- Many analysts point to US$30,000 being the next important psychological level of support for Bitcoin
- US$30,000 was last tested in May 2021, when China banned cryptocurrency mining
Not so long ago, in a cryptosphere not so far away, US$40,000 was the “floor” price for Bitcoin and an important psychological level of support.
But now that Bitcoin has crashed through just about every recent technical support level, traders are having to consider US$30,000 as the next line in the sand.
For investors who had bought Bitcoin in the depths of the so-called “Crypto Winter” of 2018 though, when Bitcoin was closer to US$3,400, they would be still looking at returns of almost 10 times their capital, but recent market entrants would be licking wounds of 50% drops or more.
Bitcoin is now over 50% down from its November peak but the selloff has also pushed its Relative Strength Index or RSI score to an oversold region of 19 and for now, it appears that US$30,000 is strengthening as a level of support, which some traders are calling a near-term floor.
Assets are generally considered oversold if the RSI falls below 30 and overbought if over 70, but many cryptocurrency traders use wider gauges given the volatility of the asset class, with 20 being oversold and 80 being overbought, given the vastness of the swings.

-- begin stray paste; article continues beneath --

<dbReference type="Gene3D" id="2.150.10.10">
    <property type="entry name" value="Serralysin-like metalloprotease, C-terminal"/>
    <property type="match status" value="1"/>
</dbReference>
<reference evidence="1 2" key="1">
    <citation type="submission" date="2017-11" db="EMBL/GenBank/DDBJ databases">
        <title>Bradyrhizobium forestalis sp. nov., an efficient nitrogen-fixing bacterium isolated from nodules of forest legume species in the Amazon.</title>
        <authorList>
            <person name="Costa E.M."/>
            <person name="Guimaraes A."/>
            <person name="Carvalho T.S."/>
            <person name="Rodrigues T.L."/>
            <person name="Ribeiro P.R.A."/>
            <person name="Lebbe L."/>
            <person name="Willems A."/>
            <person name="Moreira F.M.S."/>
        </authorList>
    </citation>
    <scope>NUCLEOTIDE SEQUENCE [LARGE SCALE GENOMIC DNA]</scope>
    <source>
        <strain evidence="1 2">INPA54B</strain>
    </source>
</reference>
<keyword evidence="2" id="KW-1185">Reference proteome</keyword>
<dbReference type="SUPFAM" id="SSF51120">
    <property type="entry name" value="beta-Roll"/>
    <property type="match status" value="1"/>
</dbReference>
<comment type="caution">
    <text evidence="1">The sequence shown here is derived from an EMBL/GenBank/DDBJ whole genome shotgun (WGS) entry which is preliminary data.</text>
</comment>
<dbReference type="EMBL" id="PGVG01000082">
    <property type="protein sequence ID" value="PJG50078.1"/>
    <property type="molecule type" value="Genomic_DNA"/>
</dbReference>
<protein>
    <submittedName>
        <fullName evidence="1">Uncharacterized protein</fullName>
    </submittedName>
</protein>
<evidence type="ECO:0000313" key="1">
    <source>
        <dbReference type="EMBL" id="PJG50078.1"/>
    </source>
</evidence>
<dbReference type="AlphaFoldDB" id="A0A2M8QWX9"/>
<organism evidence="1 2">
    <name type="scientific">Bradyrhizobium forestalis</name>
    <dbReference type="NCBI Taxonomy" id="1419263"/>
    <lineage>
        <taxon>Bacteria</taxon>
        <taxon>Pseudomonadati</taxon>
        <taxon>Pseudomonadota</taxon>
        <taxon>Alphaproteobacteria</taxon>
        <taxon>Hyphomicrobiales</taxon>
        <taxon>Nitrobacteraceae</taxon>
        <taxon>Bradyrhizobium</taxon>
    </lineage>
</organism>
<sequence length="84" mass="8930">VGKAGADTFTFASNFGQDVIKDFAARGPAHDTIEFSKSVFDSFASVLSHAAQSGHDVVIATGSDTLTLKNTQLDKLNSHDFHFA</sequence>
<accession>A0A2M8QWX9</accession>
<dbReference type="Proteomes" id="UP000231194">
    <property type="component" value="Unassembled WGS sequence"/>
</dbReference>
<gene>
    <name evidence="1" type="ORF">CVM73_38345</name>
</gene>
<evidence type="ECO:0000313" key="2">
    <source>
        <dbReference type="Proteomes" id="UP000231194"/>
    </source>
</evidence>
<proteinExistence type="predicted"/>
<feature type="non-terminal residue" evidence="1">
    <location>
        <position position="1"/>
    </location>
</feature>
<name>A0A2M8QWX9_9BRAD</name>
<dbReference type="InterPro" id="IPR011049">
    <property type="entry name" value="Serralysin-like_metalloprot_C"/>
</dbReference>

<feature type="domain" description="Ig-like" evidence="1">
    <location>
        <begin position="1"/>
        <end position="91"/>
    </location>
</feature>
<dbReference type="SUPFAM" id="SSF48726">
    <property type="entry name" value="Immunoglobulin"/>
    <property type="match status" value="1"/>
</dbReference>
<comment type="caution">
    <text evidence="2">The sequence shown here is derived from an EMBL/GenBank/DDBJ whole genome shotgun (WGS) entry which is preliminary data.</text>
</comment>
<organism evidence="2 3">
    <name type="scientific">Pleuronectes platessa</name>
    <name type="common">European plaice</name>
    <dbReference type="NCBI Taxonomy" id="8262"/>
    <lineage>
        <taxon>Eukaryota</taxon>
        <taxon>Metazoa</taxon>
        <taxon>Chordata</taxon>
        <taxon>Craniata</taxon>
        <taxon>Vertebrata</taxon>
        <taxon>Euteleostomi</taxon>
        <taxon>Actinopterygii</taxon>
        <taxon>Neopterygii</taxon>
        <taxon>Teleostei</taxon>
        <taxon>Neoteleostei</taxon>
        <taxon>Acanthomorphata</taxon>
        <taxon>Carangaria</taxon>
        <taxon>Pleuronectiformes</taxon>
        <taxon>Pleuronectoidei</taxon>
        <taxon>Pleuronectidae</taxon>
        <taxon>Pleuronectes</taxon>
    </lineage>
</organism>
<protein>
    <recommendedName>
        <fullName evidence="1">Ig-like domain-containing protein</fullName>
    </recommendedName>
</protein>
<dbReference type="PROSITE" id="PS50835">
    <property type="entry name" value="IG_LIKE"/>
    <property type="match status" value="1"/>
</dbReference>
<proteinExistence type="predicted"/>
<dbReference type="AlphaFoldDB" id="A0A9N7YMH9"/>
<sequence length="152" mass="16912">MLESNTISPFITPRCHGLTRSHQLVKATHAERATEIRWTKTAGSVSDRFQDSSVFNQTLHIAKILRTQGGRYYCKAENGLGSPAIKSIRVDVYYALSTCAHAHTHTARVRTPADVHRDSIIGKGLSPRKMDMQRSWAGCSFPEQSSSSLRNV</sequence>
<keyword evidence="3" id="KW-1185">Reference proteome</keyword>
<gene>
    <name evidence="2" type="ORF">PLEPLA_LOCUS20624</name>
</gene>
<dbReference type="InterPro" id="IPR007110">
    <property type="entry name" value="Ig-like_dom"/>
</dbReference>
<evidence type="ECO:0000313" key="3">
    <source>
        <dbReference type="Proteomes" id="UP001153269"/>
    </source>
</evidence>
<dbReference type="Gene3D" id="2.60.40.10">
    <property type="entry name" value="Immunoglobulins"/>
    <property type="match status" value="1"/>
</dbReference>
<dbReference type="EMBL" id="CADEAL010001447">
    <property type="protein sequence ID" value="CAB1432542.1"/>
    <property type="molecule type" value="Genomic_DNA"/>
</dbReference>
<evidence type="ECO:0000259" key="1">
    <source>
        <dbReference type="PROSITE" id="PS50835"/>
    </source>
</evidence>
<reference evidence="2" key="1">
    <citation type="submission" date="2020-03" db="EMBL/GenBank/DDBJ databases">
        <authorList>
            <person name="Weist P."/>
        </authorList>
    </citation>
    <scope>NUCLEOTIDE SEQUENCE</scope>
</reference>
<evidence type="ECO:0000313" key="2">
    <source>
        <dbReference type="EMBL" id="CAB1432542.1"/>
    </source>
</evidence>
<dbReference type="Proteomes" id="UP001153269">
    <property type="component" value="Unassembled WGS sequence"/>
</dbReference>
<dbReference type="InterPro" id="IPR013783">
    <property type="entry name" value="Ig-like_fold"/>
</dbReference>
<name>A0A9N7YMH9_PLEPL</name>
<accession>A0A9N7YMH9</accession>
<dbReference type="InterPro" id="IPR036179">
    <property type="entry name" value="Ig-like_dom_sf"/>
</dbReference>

While a 50% drop in Bitcoin from peak to trough is par for the course in cryptocurrencies, that also happened at a time when far less people were paying attention to the nascent asset class.
US$30,000 is also an important level because that price point was tested last May after China declared its Bitcoin mining ban.
Many retail cryptocurrency traders have been shaken out of markets in recent days, with traders spooked by hawkish signals from the U.S. Federal Reserve and geopolitical tension escalating between Russia and Ukraine.
Although cryptocurrency traders often use technical signals (looking at chart patterns) to determine where prices will head next, macro factors are increasingly having a greater influence on volatility than at any time in crypto’s trading past.
With support levels smashed through in a matter of days and the 40-day correlation coefficient between Bitcoin and the tech-heavy Nasdaq 100 at 0.66, its highest since 2010, according to Bloomberg, other assets are having an outsized influence on the benchmark cryptocurrency.
(A perfect correlation where two assets move identically in price and magnitude is represented by 1 while a perfectly negative correlation is represented by -1.)
To be sure, that correlation is to be expected, given the higher level of institutional participation in cryptocurrencies and many of Wall Street’s biggest banks offering crypto trading to their well-heeled clientele.